Macklin, Graham (2003) ‘A quite natural and moderate defensive feeling’? The 1945 Hampstead ‘anti-alien’ petition. Patterns of Prejudice, 37 (3). pp. 277-300. ISSN 0031-322X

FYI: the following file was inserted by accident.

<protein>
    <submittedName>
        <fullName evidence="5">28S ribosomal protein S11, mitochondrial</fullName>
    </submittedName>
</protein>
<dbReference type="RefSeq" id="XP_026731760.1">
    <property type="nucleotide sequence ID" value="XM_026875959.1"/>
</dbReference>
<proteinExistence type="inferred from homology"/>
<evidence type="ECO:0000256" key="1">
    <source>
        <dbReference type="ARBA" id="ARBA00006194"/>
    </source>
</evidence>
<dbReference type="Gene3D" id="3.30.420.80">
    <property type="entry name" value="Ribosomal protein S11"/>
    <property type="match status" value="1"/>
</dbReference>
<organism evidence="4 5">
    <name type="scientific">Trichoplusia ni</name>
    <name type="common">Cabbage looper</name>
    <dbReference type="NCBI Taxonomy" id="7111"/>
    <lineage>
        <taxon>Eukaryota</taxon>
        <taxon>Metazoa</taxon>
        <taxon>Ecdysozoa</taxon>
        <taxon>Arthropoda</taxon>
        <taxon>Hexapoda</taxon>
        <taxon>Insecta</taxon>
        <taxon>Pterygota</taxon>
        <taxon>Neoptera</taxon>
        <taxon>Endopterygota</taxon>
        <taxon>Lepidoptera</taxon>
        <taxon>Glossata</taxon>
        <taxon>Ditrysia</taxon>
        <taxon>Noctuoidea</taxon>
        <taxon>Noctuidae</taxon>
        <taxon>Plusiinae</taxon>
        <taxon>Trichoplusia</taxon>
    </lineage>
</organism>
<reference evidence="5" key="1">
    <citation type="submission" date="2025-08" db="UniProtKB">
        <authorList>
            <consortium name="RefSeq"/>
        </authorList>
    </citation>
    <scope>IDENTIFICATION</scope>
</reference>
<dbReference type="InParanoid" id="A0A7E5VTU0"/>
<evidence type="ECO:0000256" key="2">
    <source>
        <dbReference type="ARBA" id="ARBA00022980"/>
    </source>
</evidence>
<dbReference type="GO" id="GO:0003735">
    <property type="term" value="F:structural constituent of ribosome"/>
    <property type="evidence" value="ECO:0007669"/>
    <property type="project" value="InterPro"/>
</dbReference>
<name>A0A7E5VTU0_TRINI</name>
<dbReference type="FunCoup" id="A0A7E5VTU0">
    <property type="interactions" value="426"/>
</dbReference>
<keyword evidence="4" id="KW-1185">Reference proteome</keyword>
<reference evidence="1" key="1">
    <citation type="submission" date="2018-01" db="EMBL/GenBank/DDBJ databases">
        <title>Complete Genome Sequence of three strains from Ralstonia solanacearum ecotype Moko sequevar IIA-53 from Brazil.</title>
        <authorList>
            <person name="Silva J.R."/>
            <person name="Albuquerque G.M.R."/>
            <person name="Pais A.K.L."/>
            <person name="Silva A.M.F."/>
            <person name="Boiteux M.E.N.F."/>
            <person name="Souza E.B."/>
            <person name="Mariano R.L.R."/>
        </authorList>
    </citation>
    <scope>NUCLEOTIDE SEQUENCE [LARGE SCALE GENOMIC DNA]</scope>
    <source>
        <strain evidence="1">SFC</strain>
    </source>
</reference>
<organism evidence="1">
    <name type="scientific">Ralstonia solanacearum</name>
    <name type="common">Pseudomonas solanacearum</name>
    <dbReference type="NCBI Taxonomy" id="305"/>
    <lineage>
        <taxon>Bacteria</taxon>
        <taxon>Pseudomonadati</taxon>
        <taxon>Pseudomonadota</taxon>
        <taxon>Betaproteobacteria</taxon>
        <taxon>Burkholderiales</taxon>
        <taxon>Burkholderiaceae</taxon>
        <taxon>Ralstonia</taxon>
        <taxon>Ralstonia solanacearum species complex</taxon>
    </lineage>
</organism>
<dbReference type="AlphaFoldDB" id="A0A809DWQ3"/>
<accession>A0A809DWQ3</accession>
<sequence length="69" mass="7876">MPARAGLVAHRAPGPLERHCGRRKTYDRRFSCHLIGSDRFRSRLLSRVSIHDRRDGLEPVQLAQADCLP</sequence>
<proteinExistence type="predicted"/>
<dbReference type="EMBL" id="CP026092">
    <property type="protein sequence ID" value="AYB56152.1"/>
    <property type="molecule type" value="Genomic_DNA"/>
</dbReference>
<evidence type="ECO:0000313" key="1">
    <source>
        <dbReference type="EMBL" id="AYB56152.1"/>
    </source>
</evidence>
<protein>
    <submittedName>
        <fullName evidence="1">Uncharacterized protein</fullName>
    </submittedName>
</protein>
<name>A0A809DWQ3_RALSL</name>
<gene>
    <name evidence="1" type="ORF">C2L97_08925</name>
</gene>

In October 1945 an ‘anti-alien’ petition was launched in the London Borough of Hampstead that, under the pretext of securing homes for returning ex-servicemen, campaigned for the removal of the district's predominantly Jewish refugee population. By examining the nature of support and opposition to the petition Macklin's local case study provides further evidence to suggest that reactions to those who had fled Nazi terror remained complex. Those who did find sanctuary were characterized by the local press not as ‘deserving victims’, but as the cause of the problems created by their Nazi persecutors. A detailed examination of the rhetoric of the petition movement reveals how this defence of local amenities against ‘alien‘ encroachment can rightfully be defined as ‘antisemitic’. Following an analysis of the role of the local press, Macklin examines its impact on, and interaction with, local and central government policy regarding reconstruction and immigration, which continued to be dominated by the dogma that harmonious race relations necessitated the strict control of immigrants, regardless of the desperation of their plight. He concludes by examining the media's symbiotic relationship with extremist and fascist politics.

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